Washington and Beijing both claimed victory on Monday as the world’s two largest economies stepped back from the brink of a global trade war and agreed to hold further talks to boost U.S. exports to China.
Over the weekend, the two sides pledged to keep talking about how China could import more energy and agricultural commodities from the United States so as to narrow the $335 billion annual U.S. goods and services trade deficit with China, although details and a firm timeline were thin.
The biggest immediate beneficiary appeared to be China, which won a reprieve from threatened tariffs on $50 billion US of its exports to the U.S. as well as a lifeline for ZTE Corp., a major company whose existence had been threatened by U.S. sanctions.
The U.S. meanwhile appeared to have won promises of more imports by China, although there were no specifics.
Economists at Morgan Stanley estimated exports of U.S. agricultural products — primarily beef — and energy — mostly liquified natural gas — could add between $60 billion and $90 billion to sales to China over a period of years. That is far less than the $200 billion reduction in China’s trade surplus that President Donald Trump had demanded at the start of talks.
“China has agreed to buy massive amounts of ADDITIONAL Farm/Agricultural Products — would be one of the best things to happen to our farmers in many years!” Trump wrote on Twitter on Monday.
Under our potential deal with China, they will purchase from our Great American Farmers practically as much as our Farmers can produce.
In both nations’ interests
China’s government praised the cooling of trade tensions with the U.S., saying the agreement was in both nations’ interests while state media trumpeted what it saw as Beijing’s refusal to surrender to U.S. economic threats.
There were, however, more questions for the Trump administration, which stands accused by critics of selling out on plans to stop the theft of U.S. companies’ trade secrets in exchange for a quick deal to reduce the U.S. trade deficit.
Questions also remained over the administration’s handling of ZTE, a Chinese company that had been sanctioned by Washington and effectively put out of business, but whose fate was made a precondition of last week’s trade talks in a conversation between Trump and President Xi Jinping.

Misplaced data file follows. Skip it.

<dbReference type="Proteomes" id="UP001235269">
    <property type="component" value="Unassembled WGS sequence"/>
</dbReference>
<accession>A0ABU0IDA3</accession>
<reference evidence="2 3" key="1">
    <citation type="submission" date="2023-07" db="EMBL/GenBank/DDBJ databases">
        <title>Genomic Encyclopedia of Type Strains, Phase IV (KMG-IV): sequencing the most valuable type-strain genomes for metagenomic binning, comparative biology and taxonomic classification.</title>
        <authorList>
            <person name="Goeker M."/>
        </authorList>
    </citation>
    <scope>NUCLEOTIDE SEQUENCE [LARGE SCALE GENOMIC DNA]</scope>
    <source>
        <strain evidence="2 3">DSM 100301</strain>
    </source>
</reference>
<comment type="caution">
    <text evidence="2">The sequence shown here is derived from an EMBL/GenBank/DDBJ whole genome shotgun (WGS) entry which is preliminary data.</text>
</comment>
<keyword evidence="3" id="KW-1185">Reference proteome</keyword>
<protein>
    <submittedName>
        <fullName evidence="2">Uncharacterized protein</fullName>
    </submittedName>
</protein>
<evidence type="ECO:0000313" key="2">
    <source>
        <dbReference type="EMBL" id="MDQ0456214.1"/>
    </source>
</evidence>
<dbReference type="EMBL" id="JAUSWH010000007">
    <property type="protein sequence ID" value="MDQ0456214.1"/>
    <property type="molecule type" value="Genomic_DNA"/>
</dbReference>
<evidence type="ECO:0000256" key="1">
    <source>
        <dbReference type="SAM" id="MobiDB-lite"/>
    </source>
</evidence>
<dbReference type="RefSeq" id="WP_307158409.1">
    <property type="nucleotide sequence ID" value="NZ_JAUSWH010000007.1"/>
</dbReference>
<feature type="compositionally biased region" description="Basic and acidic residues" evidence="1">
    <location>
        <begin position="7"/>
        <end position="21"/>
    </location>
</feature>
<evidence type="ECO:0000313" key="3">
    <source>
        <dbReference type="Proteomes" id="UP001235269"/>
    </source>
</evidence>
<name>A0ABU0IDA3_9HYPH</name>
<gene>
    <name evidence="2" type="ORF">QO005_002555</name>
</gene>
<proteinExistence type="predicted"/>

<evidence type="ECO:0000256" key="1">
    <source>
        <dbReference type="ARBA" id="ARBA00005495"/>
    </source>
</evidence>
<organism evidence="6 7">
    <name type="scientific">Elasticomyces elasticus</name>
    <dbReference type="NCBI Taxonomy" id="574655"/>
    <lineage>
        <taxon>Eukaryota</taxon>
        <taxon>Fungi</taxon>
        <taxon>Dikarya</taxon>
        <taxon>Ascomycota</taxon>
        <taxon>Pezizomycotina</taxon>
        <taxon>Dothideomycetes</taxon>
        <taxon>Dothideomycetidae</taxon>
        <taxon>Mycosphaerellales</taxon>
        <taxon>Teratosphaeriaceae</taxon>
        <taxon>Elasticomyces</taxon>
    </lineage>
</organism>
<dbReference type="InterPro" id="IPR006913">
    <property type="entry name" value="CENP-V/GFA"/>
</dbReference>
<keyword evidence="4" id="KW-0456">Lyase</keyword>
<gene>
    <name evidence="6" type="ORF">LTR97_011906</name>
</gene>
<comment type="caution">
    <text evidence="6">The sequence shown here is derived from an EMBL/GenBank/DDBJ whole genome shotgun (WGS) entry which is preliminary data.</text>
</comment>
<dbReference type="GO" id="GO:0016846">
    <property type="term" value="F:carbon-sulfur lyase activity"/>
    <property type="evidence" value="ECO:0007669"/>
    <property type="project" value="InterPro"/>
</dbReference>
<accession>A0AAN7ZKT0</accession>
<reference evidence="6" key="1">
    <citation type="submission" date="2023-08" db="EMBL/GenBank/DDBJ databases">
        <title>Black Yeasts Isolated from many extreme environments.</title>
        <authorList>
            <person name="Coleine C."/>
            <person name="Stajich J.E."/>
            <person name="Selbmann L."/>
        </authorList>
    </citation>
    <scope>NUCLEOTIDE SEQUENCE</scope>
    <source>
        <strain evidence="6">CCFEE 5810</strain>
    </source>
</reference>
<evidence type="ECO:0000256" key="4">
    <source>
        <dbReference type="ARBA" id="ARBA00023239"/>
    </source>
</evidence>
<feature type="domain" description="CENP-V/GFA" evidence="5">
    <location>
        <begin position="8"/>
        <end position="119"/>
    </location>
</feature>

Trump agreed to allow ZTE to stay in business and the U.S. and China struck a deal to drop their tariff threats while they worked on a wider trade agreement, U.S. Treasury Secretary Steven Mnuchin said Sunday.
Washington had threatened to impose tariffs on $50 billion of Chinese imports unless Beijing rectified its theft of U.S. intellectual property. After China responded with its own tariffs on U.S. agriculture, Trump threatened to impose duties on an additional $100 billion of Chinese goods, a move that hit global stock markets hard due to fears of rising protectionism.
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U.S. Commerce Secretary Wilbur Ross will travel to China next week to help finalize a trade agreement, Mnuchin said on Monday. Most observers say a firm deal is likely to take a long time.
In an interview earlier with CNBC, Mnuchin characterized the U.S. tariff plan as suspended, but warned that “the president can always put tariffs back on.”
Speaking at a daily briefing, Chinese foreign ministry spokesperson Lu Kang said both countries had clearly recognized that the reaching of a consensus was good for all.
“China has never hoped for any tensions between China and the United States, in the trade or other arenas,” Lu said.
But Chinese media was also quick to point out how the country had successfully defended its interests.
Mei Xinyu, a commerce ministry researcher, wrote on the WeChat account of the overseas edition of the ruling Communist Party’s official People’s Daily that the agreement preserved China’s right to develop its economy as it sees fit, including moving up the value chain.
The deal also focused on China’s “positive position” to increase imports rather than a “negative position” of getting it to cut exports, Mei said.
The official China Daily said everyone could heave a sigh of relief at the ratcheting down of the rhetoric, and cited China’s chief negotiator, Vice Premier Liu He, as saying the talks had proved to be “positive, pragmatic, constructive and productive.”
“Despite all the pressure, China didn’t ‘fold’, as Trump observed. Instead, it stood firm and continually expressed its willingness to talk,” the English-language newspaper said in an editorial.